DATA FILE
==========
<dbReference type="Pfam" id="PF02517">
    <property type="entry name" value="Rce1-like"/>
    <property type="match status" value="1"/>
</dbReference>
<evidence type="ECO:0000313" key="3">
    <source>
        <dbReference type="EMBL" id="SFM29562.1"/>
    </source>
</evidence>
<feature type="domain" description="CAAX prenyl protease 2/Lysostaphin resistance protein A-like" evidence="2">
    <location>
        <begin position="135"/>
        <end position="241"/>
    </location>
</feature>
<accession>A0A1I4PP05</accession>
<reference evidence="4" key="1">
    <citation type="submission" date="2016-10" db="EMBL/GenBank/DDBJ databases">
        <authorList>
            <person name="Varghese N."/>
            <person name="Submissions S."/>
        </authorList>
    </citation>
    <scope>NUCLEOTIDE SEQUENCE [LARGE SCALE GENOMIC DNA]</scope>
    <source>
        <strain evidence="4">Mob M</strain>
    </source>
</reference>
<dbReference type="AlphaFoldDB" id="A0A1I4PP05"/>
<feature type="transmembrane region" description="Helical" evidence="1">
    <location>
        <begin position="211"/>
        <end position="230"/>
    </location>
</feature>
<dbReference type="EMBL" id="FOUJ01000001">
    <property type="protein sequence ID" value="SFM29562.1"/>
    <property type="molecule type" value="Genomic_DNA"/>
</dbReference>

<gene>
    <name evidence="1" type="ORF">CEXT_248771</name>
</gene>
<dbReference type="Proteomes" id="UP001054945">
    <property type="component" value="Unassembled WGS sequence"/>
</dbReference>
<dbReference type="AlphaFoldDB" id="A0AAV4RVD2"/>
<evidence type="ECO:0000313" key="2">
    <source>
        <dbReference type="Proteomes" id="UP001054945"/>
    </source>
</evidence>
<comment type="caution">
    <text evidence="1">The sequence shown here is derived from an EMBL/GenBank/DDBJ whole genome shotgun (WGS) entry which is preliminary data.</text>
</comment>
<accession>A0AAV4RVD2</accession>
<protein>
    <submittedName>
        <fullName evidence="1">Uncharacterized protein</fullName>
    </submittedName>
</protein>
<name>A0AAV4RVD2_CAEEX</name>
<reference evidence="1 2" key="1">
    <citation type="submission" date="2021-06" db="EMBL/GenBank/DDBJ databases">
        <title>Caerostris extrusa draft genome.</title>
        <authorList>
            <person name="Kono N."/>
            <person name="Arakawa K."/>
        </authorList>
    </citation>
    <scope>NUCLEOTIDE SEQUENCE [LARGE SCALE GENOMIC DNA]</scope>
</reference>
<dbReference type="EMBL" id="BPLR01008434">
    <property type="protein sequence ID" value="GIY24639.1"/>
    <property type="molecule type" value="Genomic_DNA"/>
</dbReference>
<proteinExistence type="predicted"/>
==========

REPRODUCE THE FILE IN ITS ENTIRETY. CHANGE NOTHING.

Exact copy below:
<dbReference type="Pfam" id="PF02517">
    <property type="entry name" value="Rce1-like"/>
    <property type="match status" value="1"/>
</dbReference>
<evidence type="ECO:0000313" key="3">
    <source>
        <dbReference type="EMBL" id="SFM29562.1"/>
    </source>
</evidence>
<feature type="domain" description="CAAX prenyl protease 2/Lysostaphin resistance protein A-like" evidence="2">
    <location>
        <begin position="135"/>
        <end position="241"/>
    </location>
</feature>
<accession>A0A1I4PP05</accession>
<reference evidence="4" key="1">
    <citation type="submission" date="2016-10" db="EMBL/GenBank/DDBJ databases">
        <authorList>
            <person name="Varghese N."/>
            <person name="Submissions S."/>
        </authorList>
    </citation>
    <scope>NUCLEOTIDE SEQUENCE [LARGE SCALE GENOMIC DNA]</scope>
    <source>
        <strain evidence="4">Mob M</strain>
    </source>
</reference>
<dbReference type="AlphaFoldDB" id="A0A1I4PP05"/>
<feature type="transmembrane region" description="Helical" evidence="1">
    <location>
        <begin position="211"/>
        <end position="230"/>
    </location>
</feature>
<dbReference type="EMBL" id="FOUJ01000001">
    <property type="protein sequence ID" value="SFM29562.1"/>
    <property type="molecule type" value="Genomic_DNA"/>
</dbReference>

<gene>
    <name evidence="1" type="ORF">CEXT_248771</name>
</gene>
<dbReference type="Proteomes" id="UP001054945">
    <property type="component" value="Unassembled WGS sequence"/>
</dbReference>
<dbReference type="AlphaFoldDB" id="A0AAV4RVD2"/>
<evidence type="ECO:0000313" key="2">
    <source>
        <dbReference type="Proteomes" id="UP001054945"/>
    </source>
</evidence>
<comment type="caution">
    <text evidence="1">The sequence shown here is derived from an EMBL/GenBank/DDBJ whole genome shotgun (WGS) entry which is preliminary data.</text>
</comment>
<accession>A0AAV4RVD2</accession>
<protein>
    <submittedName>
        <fullName evidence="1">Uncharacterized protein</fullName>
    </submittedName>
</protein>
<name>A0AAV4RVD2_CAEEX</name>
<reference evidence="1 2" key="1">
    <citation type="submission" date="2021-06" db="EMBL/GenBank/DDBJ databases">
        <title>Caerostris extrusa draft genome.</title>
        <authorList>
            <person name="Kono N."/>
            <person name="Arakawa K."/>
        </authorList>
    </citation>
    <scope>NUCLEOTIDE SEQUENCE [LARGE SCALE GENOMIC DNA]</scope>
</reference>
<dbReference type="EMBL" id="BPLR01008434">
    <property type="protein sequence ID" value="GIY24639.1"/>
    <property type="molecule type" value="Genomic_DNA"/>
</dbReference>
<proteinExistence type="predicted"/>